Arc length of curve can be denoted as "`S` ". We can determine it by using integral formula on a closed interval [a,b] as: `S = int_a^b ds`

where:

`ds = sqrt(1+ ((dy)/(dx))^2 )dx` ` if y=f(x)`

or

`ds = sqrt(1+((dx)/(dy))^2) dy if x=h(y)`

`a` = lower boundary of the closed interval

`b` =upper boundary of the closed interval

From the given problem: `y =ln(x), [1,5]` , we determine that the boundary values are:

`a= 1` and `b=5`

Note that `y= ln(x)` follows `y=f(x)` then the formula we will follow can be expressed as `S =int_a^bsqrt(1+ ((dy)/(dx))^2 )dx`

For the derivative of ` y` or `(dy)/(dx)` , we apply the derivative formula for logarithm:

`d/(dx)y= d/(dx) ln(x)`

`(dy)/(dx)= 1/x`

Then` ((dy)/(dx))^2= (1/x)^2` or `1/x^2` .

Plug-in the values on integral formula for arc length of a curve, we get:

`S =int_1^5sqrt(1+1/x^2 )dx`

Let `1 = x^2/x^2` then we get:

`S=int_1^5sqrt(x^2/x+1/x^2 )dx`

`=int_1^5sqrt((x^2+1)/x^2 )dx`

`=int_1^5sqrt(x^2+1)/sqrt(x^2 )dx`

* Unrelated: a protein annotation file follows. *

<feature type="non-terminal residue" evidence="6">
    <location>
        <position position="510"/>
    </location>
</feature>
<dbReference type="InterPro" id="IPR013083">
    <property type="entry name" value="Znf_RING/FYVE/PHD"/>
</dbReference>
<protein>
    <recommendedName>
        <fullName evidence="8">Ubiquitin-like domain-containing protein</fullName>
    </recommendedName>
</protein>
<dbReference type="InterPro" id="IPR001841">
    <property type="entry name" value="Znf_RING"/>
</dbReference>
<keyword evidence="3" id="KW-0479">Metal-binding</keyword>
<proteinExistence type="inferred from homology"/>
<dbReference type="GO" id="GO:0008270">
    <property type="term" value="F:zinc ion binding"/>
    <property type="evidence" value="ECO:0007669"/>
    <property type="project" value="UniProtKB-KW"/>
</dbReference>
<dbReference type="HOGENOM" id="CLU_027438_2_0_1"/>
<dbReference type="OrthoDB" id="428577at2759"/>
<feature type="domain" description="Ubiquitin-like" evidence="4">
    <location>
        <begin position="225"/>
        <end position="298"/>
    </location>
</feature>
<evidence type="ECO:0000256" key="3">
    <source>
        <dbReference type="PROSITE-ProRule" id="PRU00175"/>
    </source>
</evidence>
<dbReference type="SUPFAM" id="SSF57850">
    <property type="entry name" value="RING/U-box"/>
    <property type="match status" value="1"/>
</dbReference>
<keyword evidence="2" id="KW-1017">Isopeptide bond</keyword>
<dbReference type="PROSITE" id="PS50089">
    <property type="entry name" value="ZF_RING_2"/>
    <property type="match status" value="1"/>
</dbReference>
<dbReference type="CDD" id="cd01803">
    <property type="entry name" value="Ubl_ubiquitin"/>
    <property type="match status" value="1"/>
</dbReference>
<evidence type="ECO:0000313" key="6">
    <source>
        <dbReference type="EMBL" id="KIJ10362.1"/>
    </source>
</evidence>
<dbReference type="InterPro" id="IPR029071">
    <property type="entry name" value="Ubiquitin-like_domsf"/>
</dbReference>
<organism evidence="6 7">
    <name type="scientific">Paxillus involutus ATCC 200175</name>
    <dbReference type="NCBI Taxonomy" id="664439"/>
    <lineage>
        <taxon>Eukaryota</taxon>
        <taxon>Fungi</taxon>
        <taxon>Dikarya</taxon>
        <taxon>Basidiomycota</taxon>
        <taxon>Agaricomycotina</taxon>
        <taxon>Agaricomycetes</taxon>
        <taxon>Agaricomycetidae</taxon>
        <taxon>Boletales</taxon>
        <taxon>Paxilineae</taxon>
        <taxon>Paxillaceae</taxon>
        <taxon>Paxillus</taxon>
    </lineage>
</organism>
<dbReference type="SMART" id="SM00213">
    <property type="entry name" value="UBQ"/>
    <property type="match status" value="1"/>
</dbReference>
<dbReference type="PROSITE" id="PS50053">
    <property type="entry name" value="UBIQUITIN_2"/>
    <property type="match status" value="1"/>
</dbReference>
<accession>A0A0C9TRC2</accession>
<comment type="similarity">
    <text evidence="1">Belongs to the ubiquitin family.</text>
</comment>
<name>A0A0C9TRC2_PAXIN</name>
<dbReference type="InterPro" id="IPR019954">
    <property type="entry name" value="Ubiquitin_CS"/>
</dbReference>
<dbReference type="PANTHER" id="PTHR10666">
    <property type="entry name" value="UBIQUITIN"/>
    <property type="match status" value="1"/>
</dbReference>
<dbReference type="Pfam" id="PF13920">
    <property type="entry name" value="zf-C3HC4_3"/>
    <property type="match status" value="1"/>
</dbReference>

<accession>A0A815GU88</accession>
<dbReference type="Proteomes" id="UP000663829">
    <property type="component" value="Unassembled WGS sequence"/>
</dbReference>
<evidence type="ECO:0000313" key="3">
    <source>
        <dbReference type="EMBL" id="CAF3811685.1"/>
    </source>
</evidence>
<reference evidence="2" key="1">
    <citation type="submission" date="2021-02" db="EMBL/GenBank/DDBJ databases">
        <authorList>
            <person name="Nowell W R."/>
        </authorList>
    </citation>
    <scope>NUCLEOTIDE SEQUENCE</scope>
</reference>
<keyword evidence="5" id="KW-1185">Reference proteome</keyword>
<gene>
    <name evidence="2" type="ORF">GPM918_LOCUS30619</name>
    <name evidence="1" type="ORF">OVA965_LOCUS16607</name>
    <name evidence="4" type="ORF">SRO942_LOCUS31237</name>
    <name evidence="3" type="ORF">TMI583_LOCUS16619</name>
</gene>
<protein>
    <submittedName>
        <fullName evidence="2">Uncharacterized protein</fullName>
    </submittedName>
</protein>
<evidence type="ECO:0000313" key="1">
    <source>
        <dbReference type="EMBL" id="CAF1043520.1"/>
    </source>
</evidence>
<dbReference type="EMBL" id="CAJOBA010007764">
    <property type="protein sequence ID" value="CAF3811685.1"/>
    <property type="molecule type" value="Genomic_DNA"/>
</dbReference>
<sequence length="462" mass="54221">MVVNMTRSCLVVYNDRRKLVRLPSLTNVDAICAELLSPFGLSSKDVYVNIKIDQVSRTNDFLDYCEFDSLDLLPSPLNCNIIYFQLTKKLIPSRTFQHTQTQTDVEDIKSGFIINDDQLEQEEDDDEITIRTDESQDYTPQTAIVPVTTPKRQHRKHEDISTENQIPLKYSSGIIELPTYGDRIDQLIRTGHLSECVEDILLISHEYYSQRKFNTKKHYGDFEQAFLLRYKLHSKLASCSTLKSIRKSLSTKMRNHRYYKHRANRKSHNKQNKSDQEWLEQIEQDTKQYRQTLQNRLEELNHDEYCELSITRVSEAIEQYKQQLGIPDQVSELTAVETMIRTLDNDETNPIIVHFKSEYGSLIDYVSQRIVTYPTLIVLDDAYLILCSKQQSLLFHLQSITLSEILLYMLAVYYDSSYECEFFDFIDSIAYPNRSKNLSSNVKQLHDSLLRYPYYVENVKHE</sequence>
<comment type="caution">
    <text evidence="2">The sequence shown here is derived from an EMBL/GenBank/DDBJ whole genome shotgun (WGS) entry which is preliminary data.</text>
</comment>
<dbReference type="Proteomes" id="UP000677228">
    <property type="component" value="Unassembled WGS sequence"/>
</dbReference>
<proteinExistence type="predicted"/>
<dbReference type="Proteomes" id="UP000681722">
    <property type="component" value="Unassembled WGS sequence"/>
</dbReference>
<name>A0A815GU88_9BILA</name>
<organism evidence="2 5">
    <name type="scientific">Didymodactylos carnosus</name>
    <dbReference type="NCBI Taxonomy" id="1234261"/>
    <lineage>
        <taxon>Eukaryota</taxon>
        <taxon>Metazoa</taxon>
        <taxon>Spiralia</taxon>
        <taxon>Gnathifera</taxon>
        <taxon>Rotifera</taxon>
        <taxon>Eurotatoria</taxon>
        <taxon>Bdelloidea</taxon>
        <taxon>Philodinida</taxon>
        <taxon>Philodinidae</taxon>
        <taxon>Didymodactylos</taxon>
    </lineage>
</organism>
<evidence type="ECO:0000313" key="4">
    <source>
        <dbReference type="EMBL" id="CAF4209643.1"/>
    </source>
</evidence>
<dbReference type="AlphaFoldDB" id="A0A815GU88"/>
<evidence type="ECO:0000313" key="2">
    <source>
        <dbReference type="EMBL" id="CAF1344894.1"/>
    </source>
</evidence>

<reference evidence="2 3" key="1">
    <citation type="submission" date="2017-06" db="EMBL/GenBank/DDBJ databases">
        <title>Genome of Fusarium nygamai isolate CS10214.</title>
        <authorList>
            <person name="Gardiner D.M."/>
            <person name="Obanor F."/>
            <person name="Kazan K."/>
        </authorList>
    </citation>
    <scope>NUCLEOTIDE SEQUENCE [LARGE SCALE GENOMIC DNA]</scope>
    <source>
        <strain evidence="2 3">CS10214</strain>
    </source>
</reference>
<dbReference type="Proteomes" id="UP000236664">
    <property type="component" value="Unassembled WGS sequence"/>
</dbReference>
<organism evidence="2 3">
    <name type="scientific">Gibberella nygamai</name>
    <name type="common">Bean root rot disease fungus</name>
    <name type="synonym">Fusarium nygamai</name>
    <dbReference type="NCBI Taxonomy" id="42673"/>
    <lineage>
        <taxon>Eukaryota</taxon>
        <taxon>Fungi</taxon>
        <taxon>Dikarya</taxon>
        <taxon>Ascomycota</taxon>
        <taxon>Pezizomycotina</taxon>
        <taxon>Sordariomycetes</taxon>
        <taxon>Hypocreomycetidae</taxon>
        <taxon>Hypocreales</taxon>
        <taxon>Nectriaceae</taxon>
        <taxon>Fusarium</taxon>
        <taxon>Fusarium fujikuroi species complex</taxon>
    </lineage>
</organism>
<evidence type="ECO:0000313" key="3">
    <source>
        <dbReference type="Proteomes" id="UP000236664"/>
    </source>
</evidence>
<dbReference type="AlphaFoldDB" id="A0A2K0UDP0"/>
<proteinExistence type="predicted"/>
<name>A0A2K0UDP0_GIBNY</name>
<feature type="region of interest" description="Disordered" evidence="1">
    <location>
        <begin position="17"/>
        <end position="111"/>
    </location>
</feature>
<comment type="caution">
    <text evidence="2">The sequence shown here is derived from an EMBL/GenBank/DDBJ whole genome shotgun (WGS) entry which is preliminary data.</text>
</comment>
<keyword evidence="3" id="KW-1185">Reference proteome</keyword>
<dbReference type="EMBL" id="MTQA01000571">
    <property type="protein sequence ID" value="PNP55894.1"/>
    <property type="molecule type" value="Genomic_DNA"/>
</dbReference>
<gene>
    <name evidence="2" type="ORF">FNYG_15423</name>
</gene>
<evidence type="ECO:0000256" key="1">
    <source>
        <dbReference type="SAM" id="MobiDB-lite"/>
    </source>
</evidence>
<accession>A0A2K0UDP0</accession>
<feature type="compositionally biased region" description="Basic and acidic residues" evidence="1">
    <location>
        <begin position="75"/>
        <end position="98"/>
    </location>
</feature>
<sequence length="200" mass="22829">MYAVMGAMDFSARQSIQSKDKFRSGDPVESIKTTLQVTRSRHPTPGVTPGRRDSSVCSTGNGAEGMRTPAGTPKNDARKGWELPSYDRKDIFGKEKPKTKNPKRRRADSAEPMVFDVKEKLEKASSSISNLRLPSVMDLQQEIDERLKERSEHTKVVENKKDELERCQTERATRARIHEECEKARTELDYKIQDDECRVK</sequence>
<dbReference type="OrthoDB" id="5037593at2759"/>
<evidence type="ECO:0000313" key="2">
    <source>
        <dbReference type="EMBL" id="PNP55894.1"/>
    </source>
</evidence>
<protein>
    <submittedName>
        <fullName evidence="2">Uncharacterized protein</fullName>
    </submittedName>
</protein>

`=int_1^5sqrt(x^2+1)/sqrt(x^2 )dx`

`=int_1^5sqrt(x^2+1)/xdx`

From the integration table, we follow the formula for rational function with roots:

`int sqrt(x^2+a^2)/x dx = sqrt(x^2+a^2)-a*ln|(a+sqrt(x^2+a^2))/x|` .

Applying the integral formula with a^2=1 then a=1, we get:

`int_1^5sqrt(x^2+1)/xdx = [sqrt(x^2+1)-1*ln|(1+sqrt(x^2+1))/x|]|_1^5`

`= [sqrt(x^2+1)-ln|(1+sqrt(x^2+1))/x|]|_1^5`

Apply the definite integral formula: `F(x)|_a^b= F(b)-F(a)` .

`[sqrt(x^2+1)-ln|(1+sqrt(x^2+1))/x|]|_1^5`

`=[sqrt(5^2+1)-ln|(1+sqrt(5^2+1))/5|]-[sqrt(1^2+1)-ln|(1+sqrt(1^2+1))/1|]`

`=[sqrt(25+1)-ln|(1+sqrt(25+1))/5|]-[sqrt(1+1)-ln|(1+sqrt(1+1))/1|]`

`=[sqrt(26)-ln|(1+sqrt(26))/5|]-[sqrt(2)-ln|1+sqrt(2)|]`

`=sqrt(26)-ln|(1+sqrt(26))/5| -sqrt(2)+ln|1+sqrt(2)|`

Apply logarithm property: `ln(x)-ln(y) = ln(x/y)` .

`S =sqrt(26)-sqrt(2)+ln|1+sqrt(2)|-ln|(1+sqrt(26))/5|`

`S =sqrt(26)-sqrt(2)+ln|(1+sqrt(2))/(((1+sqrt(26))/5))|`

`S =sqrt(26)-sqrt(2)+ln|(5*(1+sqrt(2)))/(1+sqrt(26))|`

`S =sqrt(26)-sqrt(2)+ln|(5+5sqrt(2))/(1+sqrt(26))|`

`S~~4.37`

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